Scripture readings are normally threefold: Most Sundays include one each from Old Testament, Epistle, and Gospel. These normally follow seasonal and daily themes. We regularly join in confessing either the Nicene Creed or the Apostles’ Creed. The Sermon is normally based upon one of the regular texts of the day. We believe that a Christian sermon should be designed so as to convict the hearers of their sinfulness and then fully apply the saving Gospel of Christ, that the believers might have their burdens lifted. The Offering and the Prayer of the Church follow, then may come the Lord’s Supper.
Lutherans originally kept the early Church’s practice of communing “every Lord’s Day and on the other festivals, in which the Sacrament is offered to those who wish to use it. (Apology of the Augsburg Confession, XXIV)” This practice deteriorated in much of American Lutheranism but most of our congregations offer Holy Communion at least twice a month and many are moving back to every-Sunday communion. Following the Supper, final prayers and responses may be offered, then the pastor pronounces the Benediction, “The Lord bless you and keep you.... (Numbers 6:24-26) ”
Q: What is the sermon’s purpose?
A: As I mentioned above, the sermon points to Christ and should clearly proclaim His Gospel. It normally begins with the Law’s condemnations of sin — especially sins referenced in the day’s Scriptures — confronting the listeners’ individual unrighteousness by holding up the mirror of God’s holiness before people still living in a sinful world. A truly Christ-centered sermon then specifically applies the full and free forgiveness to the sins upon which the Law’s proclamation has focused. We encourage our pastors to stop talking before they place other burdens and new laws (often beginning, “Now that you are forgiven, you must...”) upon their hearers.
Q: How do you understand what is happening at the Lord’s Supper? How often do you celebrate it? Why?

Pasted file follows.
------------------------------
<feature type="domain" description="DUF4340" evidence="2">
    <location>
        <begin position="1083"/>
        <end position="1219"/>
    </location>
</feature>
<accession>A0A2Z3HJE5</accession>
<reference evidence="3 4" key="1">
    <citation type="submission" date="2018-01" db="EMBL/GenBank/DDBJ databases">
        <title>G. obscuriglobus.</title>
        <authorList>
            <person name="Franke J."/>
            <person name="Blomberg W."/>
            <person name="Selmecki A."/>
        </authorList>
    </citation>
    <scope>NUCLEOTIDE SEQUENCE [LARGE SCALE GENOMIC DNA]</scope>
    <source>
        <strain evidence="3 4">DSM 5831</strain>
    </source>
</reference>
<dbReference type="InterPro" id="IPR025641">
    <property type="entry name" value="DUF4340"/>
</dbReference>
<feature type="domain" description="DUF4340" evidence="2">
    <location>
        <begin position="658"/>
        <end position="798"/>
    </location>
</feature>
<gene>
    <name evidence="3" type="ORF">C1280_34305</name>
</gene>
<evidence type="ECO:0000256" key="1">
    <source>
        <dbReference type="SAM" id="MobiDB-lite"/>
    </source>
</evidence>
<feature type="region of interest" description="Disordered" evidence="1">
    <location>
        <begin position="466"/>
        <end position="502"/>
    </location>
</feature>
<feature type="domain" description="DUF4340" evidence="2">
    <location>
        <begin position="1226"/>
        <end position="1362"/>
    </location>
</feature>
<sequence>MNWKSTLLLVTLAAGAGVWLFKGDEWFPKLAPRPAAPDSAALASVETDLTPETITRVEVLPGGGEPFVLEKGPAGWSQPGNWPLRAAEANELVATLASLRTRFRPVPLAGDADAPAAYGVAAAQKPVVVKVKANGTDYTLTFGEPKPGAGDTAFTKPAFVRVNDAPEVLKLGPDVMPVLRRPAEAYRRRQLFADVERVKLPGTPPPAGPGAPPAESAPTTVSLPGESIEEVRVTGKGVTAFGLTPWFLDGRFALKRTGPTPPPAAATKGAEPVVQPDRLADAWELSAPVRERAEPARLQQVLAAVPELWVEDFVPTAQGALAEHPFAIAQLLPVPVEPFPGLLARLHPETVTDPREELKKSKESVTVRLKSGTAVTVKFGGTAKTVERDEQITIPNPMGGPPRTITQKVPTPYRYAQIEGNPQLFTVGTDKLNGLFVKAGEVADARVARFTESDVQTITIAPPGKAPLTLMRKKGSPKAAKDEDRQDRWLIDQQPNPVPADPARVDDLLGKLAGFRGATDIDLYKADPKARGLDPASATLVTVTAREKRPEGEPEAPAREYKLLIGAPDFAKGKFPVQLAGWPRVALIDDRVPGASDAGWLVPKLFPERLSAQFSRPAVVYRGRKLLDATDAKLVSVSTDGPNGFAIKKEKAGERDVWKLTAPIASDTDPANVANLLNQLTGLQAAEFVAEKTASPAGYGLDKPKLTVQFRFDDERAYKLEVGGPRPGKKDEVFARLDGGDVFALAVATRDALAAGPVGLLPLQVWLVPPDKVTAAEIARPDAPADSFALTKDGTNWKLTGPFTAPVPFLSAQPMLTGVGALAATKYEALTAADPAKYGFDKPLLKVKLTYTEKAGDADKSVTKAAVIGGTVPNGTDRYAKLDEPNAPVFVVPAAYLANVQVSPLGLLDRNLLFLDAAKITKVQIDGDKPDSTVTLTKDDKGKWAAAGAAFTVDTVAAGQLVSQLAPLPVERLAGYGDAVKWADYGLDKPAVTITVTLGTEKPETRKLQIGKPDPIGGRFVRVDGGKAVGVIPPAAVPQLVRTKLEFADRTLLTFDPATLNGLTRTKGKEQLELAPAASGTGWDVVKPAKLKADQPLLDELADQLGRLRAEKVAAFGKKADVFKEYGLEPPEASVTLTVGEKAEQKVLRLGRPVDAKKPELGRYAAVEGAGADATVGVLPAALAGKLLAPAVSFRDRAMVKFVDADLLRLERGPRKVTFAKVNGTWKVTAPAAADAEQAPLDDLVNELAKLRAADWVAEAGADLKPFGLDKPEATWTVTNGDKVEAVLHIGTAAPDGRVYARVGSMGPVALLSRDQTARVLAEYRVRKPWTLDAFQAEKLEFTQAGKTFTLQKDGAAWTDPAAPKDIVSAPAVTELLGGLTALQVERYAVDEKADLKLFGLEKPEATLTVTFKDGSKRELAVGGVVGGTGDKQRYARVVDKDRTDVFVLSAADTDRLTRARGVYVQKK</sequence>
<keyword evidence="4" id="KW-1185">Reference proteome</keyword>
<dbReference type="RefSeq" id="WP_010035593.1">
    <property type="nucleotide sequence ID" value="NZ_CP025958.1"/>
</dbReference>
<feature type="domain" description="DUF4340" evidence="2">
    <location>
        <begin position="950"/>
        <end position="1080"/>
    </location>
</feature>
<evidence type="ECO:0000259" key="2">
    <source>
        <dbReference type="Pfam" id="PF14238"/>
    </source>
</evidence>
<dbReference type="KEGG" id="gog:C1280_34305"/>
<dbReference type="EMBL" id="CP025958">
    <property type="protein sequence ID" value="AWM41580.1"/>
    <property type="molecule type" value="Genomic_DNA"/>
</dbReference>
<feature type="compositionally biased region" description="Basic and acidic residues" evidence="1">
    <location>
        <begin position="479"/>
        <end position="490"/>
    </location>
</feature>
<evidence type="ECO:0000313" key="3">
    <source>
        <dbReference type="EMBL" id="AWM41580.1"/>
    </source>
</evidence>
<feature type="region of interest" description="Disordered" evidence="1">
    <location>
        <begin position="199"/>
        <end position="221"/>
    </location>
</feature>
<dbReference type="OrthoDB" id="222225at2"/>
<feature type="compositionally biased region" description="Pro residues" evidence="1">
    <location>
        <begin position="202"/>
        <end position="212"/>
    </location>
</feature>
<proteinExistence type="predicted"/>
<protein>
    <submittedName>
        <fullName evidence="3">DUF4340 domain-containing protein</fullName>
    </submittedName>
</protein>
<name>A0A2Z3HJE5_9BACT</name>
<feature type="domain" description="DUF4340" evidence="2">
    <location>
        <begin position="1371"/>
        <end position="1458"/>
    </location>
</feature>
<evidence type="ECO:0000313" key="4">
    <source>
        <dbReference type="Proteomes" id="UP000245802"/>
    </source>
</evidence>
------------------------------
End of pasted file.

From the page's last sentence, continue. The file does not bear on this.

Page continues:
A: We believe that we eat and drink the body and blood of Christ as we eat and drink bread and wine. We don’t try to explain this. Instead, we take Christ at His word when He says, “This is my body ... this is my blood (Matthew 26:26-29, et al) ” in the Gospels and as His apostle Paul details the Supper in 1 Corinthians 10 – 11. I’ve already mentioned that novel theologies and human philosophies combined to diminish appreciation of the Sacrament in the minds of many Lutherans. As this happened, weekly communion waned — sometimes to as few as four to six times each year.
Recently we’ve moved toward greater frequency. Most churches celebrate the Lord’s Supper at least twice each month. Increasingly, as they relearn Scripture’s teachings concerning the blessings and benefits of Holy Communion, our congregations are restoring the ancient pattern of communion on every Sunday and on the major feast days of the Church. The “why” is easily explained: We commune because Christ calls us to receive forgiveness and new life by eating and drinking His body and blood.
Q: Does the way your tradition worships influence how members of your tradition understand themselves in relation to the Church?
A: Liturgical worship removes the focus from people and directs us to God, especially as revealed in Christ Jesus. It strips away our vanities by confronting us with our sins while also healing our spiritual wounds by the restorative Gospel of forgiveness in Christ. Our services also remind us of our continuing communion with the saints in glory and with all creatures of the heavenly realms.
Lutherans often use the word “worship.” Yet we understand that God-pleasing worship begins with what He does for us. True Christian worship responds to the Lord’s blessings — it doesn’t initiate them. It begins with Him reaching out to us, not us reaching up to Him.